Say you're looking for help --- an accountant, dentist, landscaper, lawyer or vet. You have lots of choice. You can set your minimum requirements and still have your pick. How do you decide who you can trust?
Why not look for
ChemistryChemistry is intangible and personal. You like someone or you don't. There's a special connection or there isn't. If you're intuitive, why not trust your first impressions or how you felt just after the meeting? If you're analytical, you'll need more time. When you decide, compare with your "gut feeling".
If you work for a corporation, you're stuck with people they picked. Even there, chemistry helps you motivate colleagues to help you.
CaveatIf you often have trouble finding anyone, you may be too picky. Perhaps there's something about you that repels others. Since we can't see ourselves objectively, ask others you trust about how others react to you. Listen without attacking your messengers. Later, reflect. You could make changes that help you in all aspects of your life.
If you select based on chemistry alone, you'll get someone charming but that doesn't mean they have the ability to do the work properly.
CredentialsWhile chemistry is about magic, credentials are about ability. Some fields require little training. In sales, personality and techniques can take you far. Life insurance is considered "sold, not bought", which attracts advisors whose main expertise is in selling.
As clients become more demanding, the advisors struggle to keep up. Some upgrade their skills. Others keep doing what they've been doing, counting down the years to retirement.
You'll find advisors with years of experience --- 10, 20 or more --- but no designations. Not even a university or college degree. If they truly have the skills, don't you think they could have easily completed formal training? Maybe they tried, failed and quit. Ask and they get defensive. They may tell you they don't need to prove to others how much they know. Yet they do.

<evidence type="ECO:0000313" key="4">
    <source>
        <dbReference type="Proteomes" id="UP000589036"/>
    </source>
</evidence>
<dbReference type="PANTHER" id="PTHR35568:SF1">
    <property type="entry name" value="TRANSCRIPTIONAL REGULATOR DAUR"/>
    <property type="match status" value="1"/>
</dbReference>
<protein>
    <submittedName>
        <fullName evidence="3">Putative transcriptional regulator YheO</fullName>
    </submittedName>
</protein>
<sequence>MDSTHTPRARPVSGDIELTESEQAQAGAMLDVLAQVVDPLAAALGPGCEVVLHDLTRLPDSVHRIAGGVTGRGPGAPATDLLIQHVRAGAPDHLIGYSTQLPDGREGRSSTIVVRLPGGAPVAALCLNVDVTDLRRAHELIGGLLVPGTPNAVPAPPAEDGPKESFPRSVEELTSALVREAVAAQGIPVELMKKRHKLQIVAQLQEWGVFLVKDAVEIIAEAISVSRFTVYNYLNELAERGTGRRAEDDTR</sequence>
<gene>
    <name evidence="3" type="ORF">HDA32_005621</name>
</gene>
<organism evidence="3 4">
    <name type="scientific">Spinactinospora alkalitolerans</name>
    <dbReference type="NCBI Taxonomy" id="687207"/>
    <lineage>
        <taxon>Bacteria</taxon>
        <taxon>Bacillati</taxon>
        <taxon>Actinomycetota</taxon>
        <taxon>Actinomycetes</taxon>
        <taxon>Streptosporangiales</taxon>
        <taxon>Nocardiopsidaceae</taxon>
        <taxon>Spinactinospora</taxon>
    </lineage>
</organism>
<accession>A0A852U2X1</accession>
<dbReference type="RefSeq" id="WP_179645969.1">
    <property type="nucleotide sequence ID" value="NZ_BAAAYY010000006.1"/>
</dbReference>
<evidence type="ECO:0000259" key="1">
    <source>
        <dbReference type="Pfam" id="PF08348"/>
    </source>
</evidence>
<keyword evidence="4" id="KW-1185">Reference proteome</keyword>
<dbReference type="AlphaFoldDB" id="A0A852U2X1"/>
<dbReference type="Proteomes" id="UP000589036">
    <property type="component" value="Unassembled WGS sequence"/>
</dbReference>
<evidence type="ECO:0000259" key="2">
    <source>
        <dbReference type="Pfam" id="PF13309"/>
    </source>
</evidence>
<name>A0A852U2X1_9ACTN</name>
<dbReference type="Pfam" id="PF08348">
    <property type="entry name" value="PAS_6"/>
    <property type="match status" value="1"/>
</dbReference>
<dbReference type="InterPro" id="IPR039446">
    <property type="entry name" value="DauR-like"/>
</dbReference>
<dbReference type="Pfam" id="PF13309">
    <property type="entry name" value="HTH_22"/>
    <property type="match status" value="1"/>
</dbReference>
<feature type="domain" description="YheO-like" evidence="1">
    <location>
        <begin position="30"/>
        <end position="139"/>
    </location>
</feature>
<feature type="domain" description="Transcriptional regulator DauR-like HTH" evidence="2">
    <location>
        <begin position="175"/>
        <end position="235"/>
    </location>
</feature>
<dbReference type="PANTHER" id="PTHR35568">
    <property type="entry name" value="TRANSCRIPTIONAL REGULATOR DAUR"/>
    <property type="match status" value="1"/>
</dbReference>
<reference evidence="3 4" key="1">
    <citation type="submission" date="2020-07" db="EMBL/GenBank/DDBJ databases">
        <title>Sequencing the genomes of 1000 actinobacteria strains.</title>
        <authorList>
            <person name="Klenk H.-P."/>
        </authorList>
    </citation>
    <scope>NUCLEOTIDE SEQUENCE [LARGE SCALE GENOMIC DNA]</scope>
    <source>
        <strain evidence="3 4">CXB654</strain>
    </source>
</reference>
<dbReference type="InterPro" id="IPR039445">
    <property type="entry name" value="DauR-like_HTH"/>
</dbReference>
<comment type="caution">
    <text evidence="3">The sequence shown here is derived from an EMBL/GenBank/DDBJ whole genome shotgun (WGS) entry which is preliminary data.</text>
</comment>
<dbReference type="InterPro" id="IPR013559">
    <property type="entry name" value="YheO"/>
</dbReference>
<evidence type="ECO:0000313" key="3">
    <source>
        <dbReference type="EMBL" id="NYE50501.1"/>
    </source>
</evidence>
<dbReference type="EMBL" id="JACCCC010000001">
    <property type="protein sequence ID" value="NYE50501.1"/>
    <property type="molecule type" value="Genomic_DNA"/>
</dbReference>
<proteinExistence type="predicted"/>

Those without designations have trouble demonstrating their competence. So they tend to complicate matters to show how much they know. Bad move. The truly knowledgeable have the passion for simple --- which you'll appreciate.
Pushing through the dip to earn a designation takes time, intelligence and persistence. Those who succeed resent those who failed but claim to be as good (or better). In particular, accountants treat advisors without proper qualifications as salespeople rather than professionals.
Designations aren't enough by themselves. Some were earned ages ago. Some don't require continuing education. Some were purchased. Some were earned in foreign lands and don't mean much here. Also look for believable testimonials from clients on LinkedIn or other credible sites.
Look for samples of past work. If there aren't any, ask yourself why.
CaveatsDesignations are brands. Brands compete. Brands want buyers. A new designation may have an "introductory offer" which waives or dilutes the normal admission requirements. Some designations become obsolete or have no requirements for continuing education. If in doubt, do a web search.
Also, be wary of impressive titles. They can be concocted.
Those who can, do. Those who cannot, avoid the real world by staying in school. Too many designations is as bad as none. Can someone truly master many different skills? There's an element of boasting too. Quality trumps quantity. You'll find designation hounds who can't apply their learning. What a waste. You want a practitioner, not a professor.
GenerosityAdvisors with an abundance mentality will share. Donations to charities or volunteering at the food bank are wonderful. You're probing for something else: signs of generosity that directly helps clients. Information makes the ideal gift: blogs, videos, photos, newsletters, answering questions on LinkedIn or other forums.
Maybe the advisor is willing to share but lacks the technical savvy to put content online. If they have trouble learning new basic skills, how can they bring you the latest ideas?
If the advisor won't share, they may have a scarcity mentality. Maybe what they know is generic and they're afraid you'll discover they offer nothing special. They may worry about competitors copying them. If you were able to compare, you'd see their competitors already do similar things in similar ways using similar tools.
Competitors may have similar chemistry and credentials. They probably don't have the same level of generosity, which is why all three matter.
- The foolproof measure of trust (new)
- Fraud U: toppling a bogus-degree empire (Wired, Dec 2009)
- What do designations mean? (Alberta Securities Commission)
- Do continuing education (CE) credits protect you?
- Does your advisor have your best interest at heart? (Million Dollar Journey)
- How advisors fool you (and what you can do)
- Are chemistry and credentials enough for trust?
Podcast Episode 68 (5:47)
direct download | Internet Archive page
PS You're looking for someone you'd feel comfortable referring to people you care about